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OREGON

State House votes to outlaw ‘suicide kits’

SALEM — The Oregon House has voted to make it illegal to assist another person in committing suicide, a move that targets so-called suicide kits that can be bought on the Internet.

The House’s 52-6 vote Monday sends the bill back to the Senate, which unanimously approved it last month but must sign off on changes made in the House.

Sen. Floyd Prozanski, a Democrat, proposed the measure after a 29-year-old Eugene man took his own life with the help of a suicide kit he purchased online for $60.

The bill does not conflict with Oregon’s Death With Dignity Act, which allows physician-assisted suicide in certain circumstances. The state says 65 Oregonians took their lives under the law in 2010.

Physician-assisted suicide is also legal in Washington and Montana.

PENNSYLVANIA

Court: Teens can’t be suspended for Web parodies

PHILADELPHIA — Two teens cannot be disciplined at school for MySpace parodies of their principals created from off-campus computers, a federal appeals court ruled Monday.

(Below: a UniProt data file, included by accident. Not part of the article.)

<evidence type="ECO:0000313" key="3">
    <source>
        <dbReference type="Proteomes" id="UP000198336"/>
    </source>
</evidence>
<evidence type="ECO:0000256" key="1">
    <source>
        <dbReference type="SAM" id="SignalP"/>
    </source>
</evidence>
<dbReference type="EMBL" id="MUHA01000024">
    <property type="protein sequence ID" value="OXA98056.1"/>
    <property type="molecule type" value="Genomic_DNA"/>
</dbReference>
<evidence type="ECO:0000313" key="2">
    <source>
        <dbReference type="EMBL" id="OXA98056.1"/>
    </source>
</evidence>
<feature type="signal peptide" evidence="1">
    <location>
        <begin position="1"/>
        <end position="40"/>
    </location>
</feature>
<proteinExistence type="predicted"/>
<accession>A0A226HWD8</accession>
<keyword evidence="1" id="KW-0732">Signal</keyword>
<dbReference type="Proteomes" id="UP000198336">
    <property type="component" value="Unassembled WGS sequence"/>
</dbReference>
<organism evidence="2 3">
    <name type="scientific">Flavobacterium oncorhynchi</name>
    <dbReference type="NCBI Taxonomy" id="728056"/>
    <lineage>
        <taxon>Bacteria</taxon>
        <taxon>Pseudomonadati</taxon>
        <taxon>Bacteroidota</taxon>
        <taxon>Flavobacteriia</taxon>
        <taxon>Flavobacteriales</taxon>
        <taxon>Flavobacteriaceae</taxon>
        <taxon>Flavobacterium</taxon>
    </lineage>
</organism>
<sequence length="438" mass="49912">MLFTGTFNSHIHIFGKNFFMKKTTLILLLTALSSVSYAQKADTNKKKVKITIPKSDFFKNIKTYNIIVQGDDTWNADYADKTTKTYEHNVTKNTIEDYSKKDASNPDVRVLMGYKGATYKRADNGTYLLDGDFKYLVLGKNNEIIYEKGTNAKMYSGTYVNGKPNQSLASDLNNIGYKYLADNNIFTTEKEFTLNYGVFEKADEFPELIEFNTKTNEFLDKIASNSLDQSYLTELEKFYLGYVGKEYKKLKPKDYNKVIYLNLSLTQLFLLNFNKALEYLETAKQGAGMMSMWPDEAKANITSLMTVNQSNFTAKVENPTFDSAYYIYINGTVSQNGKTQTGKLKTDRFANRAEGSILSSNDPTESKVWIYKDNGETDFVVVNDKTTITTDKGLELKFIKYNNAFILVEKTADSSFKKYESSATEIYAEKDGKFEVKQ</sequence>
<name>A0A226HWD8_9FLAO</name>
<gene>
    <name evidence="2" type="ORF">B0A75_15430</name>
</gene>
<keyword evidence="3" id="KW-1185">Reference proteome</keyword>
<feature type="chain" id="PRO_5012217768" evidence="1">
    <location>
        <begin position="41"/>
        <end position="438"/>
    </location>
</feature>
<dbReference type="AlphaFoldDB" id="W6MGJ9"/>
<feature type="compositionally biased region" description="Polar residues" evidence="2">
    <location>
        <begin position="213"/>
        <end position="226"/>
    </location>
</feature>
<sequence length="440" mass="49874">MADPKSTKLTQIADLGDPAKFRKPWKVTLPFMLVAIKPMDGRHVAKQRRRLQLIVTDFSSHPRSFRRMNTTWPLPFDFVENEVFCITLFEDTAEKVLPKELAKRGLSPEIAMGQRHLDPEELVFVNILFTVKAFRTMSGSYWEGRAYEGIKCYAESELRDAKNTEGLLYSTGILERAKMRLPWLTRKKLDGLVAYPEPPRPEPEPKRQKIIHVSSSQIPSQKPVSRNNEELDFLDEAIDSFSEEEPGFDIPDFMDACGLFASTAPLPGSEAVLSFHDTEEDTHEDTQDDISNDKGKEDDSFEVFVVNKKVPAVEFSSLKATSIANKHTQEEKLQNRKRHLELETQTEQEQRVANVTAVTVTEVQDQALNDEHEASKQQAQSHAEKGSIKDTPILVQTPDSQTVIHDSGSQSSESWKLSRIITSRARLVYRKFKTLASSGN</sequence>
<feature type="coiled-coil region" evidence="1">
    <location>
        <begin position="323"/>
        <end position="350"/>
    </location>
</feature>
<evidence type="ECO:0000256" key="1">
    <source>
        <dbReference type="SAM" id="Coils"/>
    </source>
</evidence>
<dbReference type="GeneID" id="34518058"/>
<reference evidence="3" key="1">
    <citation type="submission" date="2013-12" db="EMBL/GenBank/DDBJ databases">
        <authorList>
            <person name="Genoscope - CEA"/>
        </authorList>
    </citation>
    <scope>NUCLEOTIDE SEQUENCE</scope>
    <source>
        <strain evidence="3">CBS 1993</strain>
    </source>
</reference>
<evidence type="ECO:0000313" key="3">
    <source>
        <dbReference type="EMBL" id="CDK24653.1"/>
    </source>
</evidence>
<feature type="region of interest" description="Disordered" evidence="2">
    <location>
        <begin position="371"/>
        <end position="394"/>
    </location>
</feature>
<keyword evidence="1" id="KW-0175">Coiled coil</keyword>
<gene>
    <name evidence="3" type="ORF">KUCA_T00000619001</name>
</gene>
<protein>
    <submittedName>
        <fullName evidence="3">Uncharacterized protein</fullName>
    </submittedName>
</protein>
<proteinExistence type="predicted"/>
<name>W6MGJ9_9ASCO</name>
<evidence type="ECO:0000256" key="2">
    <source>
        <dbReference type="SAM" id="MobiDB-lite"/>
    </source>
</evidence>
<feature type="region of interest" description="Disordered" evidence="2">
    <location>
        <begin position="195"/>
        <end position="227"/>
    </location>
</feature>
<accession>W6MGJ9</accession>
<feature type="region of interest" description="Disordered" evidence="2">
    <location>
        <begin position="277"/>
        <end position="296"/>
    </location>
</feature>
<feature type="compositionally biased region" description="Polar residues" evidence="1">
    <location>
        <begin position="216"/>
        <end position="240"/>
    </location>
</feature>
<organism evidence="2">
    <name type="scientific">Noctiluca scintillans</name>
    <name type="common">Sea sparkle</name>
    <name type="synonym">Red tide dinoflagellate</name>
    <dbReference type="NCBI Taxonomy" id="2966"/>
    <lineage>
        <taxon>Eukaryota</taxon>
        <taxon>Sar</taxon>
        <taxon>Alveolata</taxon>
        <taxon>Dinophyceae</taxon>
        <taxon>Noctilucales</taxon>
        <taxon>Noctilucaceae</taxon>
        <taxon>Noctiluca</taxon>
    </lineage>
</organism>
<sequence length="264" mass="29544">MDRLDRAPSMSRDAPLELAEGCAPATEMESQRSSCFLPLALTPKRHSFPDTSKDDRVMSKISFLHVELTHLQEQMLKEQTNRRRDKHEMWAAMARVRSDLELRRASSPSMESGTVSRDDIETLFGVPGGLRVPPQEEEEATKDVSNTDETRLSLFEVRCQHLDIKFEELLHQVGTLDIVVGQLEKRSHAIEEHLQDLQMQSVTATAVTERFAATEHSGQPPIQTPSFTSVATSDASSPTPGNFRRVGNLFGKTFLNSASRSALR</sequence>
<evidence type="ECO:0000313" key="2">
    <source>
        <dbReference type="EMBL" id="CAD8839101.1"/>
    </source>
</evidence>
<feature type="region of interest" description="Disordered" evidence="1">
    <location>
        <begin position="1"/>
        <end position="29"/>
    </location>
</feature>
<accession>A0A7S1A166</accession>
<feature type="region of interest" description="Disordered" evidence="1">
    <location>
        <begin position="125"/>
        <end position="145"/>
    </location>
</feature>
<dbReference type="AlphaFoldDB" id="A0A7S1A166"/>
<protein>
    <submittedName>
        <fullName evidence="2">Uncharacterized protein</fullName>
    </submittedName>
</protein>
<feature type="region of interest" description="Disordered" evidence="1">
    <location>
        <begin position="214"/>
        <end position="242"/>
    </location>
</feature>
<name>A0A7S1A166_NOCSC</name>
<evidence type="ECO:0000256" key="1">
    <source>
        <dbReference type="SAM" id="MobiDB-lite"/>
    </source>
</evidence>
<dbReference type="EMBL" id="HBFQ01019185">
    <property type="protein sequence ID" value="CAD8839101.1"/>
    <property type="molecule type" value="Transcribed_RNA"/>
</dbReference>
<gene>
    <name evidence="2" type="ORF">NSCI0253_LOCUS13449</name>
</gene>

The postings, however lewd or offensive, were not likely to cause significant disruptions at school and are therefore protected under previous Supreme Court case law on student speech, the 3rd U.S. Circuit Court of Appeals found.

“Today’s court decision states that you cannot punish students for off-campus speech simply because it offends or criticizes [school officials],” said Witold Walczak, legal director of the American Civil Liberties Union of Pennsylvania, which represented both students.

However, six judges who dissented in one case said they feared salacious online attacks against school officials would go unpunished.

From wire dispatches and staff reports